AF: When I was a kid I would write fiction, but ever since I’ve been old enough to read newspapers and magazines, I’ve been primarily into writing nonfiction. I still love reading fiction and I have boundless respect for its writers. But for me, there is so much weird and wild and important stuff going on in the world—I take my inspiration from it, want to comment on it, want to explore it. Nonfiction is so direct in that way. I love it.
EB: Seriously, why bother making stuff up? The real world is nuts. What is the weirdest, wildest, most important thing you’ve written about lately?
AF: I recently finished a feature about a jetpack pilot. There’s this weird arms race (backs race??) happening right now to build a jetpack that will fly for more than 5 minutes. Of course they’re all semi-crazy dudes who are vying to be the first. It’s fascinating. And sure, you could make them up. But it’s much more fun to interview them IRL. I mean, I got to strap on a jetpack while reporting this article! Continue reading
In the eighth of her series of interviews with women who write nonfiction, E.B. Bartels chats with prolific author Patricia Beard.
Patricia Beard has written nine books of nonfiction, including After the Ball: Gilded Age Secrets, Boardroom Betrayals, and the Party That Ignited the Great Wall Street Scandal of 1905 (Harper Perennial, 2004), Blue Blood and Mutiny: The Fight for the Soul of Morgan Stanley (William Morrow, 2007), and Growing Up Republican: Christine Whitman: The Politics of Character (HarperCollins, 1996). Most recently, Beard has published a novel, A Certain Summer (Simon & Schuster, 2013). Additionally, she has written hundreds of magazine articles and essays as the former features editor of Town & Country, the former editor-at-large of Elle, and the former styles features editor of Mirabella magazine.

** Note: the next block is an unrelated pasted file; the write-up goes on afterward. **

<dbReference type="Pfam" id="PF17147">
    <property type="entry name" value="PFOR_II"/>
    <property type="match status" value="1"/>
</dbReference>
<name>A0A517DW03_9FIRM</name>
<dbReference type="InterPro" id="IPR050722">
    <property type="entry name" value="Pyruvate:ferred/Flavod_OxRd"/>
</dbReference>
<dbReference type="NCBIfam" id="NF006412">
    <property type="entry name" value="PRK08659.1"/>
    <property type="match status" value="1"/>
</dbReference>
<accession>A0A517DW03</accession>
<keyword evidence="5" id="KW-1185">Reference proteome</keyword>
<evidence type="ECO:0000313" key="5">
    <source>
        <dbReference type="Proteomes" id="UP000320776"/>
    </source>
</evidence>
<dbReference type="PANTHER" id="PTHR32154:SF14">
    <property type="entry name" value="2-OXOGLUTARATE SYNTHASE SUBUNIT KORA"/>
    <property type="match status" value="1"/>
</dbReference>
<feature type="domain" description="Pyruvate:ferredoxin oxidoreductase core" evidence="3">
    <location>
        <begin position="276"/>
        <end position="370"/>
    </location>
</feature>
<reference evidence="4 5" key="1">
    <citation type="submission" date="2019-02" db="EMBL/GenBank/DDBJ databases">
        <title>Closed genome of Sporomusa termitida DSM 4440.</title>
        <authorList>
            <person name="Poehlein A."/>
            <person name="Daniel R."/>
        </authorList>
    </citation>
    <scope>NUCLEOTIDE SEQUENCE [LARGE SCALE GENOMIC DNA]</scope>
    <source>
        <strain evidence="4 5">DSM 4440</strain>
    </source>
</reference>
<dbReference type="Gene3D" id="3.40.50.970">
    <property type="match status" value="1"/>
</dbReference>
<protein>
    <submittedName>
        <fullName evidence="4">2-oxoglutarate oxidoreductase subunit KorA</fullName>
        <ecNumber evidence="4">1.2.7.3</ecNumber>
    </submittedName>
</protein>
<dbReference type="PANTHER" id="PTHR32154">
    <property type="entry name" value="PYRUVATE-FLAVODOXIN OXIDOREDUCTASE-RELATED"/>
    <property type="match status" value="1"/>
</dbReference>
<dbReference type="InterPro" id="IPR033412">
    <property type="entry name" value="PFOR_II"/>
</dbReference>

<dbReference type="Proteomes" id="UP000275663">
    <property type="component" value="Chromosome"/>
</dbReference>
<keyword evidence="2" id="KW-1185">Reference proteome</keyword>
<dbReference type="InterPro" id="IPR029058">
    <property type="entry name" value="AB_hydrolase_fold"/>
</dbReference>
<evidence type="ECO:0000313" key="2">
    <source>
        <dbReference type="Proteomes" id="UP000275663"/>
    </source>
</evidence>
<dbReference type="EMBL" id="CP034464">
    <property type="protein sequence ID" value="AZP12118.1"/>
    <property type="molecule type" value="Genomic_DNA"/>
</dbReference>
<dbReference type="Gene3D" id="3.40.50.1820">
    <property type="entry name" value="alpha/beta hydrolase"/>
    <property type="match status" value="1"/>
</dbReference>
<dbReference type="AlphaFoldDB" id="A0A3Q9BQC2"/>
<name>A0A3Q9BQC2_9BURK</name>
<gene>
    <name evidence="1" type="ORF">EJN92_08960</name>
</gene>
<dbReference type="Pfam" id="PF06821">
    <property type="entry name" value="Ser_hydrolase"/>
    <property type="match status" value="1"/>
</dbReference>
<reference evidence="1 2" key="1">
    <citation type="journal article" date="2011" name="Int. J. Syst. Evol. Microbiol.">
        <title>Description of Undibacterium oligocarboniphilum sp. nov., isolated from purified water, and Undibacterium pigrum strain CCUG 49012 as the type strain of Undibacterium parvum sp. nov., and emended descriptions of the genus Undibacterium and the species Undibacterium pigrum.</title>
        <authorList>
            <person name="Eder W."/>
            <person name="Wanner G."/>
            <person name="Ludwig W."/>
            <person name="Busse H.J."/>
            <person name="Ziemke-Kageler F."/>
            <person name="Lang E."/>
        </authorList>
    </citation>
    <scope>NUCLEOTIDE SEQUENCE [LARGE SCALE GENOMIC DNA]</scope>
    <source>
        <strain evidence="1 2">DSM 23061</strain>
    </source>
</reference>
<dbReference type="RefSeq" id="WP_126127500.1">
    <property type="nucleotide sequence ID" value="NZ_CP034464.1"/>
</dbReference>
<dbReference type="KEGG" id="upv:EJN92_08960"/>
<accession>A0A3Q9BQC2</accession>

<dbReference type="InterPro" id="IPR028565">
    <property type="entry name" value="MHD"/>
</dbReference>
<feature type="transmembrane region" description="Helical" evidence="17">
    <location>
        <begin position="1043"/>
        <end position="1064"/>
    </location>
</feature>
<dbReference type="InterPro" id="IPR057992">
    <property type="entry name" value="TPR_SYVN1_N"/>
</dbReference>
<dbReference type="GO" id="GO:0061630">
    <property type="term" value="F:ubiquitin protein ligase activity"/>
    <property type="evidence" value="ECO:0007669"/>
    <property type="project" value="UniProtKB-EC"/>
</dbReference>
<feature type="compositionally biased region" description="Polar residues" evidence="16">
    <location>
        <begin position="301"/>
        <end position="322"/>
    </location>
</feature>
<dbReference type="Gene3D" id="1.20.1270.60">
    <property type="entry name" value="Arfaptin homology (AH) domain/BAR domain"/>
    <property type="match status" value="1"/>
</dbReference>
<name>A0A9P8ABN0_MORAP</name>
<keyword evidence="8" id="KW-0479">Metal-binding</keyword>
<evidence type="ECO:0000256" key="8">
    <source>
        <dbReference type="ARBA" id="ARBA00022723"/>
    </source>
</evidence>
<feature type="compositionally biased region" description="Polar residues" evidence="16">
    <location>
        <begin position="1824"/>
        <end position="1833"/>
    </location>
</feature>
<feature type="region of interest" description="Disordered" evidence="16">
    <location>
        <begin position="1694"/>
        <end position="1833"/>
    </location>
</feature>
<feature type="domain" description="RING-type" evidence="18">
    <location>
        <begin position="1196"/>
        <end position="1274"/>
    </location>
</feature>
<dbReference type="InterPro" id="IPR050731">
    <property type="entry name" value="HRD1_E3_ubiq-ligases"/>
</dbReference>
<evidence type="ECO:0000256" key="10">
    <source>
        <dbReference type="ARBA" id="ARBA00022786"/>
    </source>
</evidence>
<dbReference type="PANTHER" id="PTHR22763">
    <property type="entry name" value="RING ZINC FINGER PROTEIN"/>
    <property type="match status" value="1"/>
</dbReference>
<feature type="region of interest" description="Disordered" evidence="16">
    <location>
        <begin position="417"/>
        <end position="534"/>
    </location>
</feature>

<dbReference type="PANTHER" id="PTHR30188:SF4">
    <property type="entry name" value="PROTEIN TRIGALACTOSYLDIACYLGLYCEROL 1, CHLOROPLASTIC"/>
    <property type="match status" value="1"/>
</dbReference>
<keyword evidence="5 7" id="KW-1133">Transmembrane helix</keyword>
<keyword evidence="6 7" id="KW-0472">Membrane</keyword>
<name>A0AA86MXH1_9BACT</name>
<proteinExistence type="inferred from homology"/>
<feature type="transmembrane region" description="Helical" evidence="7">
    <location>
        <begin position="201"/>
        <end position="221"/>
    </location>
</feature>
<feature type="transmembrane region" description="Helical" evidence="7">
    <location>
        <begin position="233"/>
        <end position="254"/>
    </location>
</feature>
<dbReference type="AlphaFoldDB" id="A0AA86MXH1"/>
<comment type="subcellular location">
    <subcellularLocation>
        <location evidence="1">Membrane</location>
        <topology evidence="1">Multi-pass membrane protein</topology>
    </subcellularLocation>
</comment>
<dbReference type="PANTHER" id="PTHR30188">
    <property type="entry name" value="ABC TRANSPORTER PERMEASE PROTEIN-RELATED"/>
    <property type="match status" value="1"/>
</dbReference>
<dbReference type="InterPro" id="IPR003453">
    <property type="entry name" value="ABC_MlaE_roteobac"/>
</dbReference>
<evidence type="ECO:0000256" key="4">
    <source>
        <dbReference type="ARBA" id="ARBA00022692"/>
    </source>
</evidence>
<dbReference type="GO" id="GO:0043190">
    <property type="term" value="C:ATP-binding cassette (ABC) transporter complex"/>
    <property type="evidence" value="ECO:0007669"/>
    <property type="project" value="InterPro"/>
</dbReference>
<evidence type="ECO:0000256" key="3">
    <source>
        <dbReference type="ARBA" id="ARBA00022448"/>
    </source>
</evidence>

EB: Why have you been drawn to writing nonfiction? Continue reading
In the fourth of her series of interviews with women who write nonfiction, E.B. Bartels speaks with Cris Beam.
Cris Beam has written two books of nonfiction–Transparent: Love, Family, and Living the T with Transgender Teenagers (Harcourt, 2007) and To the End of June: The Intimate Life of American Foster Care (Houghton Mifflin-Harcourt, 2013)–and a young adult novel, I Am J (Little, Brown, 2011). Her books have received many awards, including a Lambda Literary award and a Stonewall Honor for Transparent, and a Kirkus and American Library Association Best Book honor and a Junior Library Guild Selection for I Am J. Additionally, Beam’s work has appeared in The New York Times, The Atavist, The Huffington Post, The Awl, Out, and on This American Life, among others. She teaches writing at Columbia University and New York University.
EB: Why have you–as a writer, a woman, a person–been drawn to writing nonfiction?
CB: I write fiction as well, but nonfiction is such a large genre–there is so much room in it, so much room to play with form–it feels like there are endless possibilities.
I really love learning about different types of people, and I love reporting on them. I started out as a journalist–I’ve always wanted to know how people think, and why they do the things they do. I write to try to understand how people make their decisions, how they live together, how they form communities. You can do that with fiction, you can imagine–but nonfiction allows me to actually spend time with people and ask them questions I might not be able to ask in fiction. Nonfiction allows me to be a kind of spy. Continue reading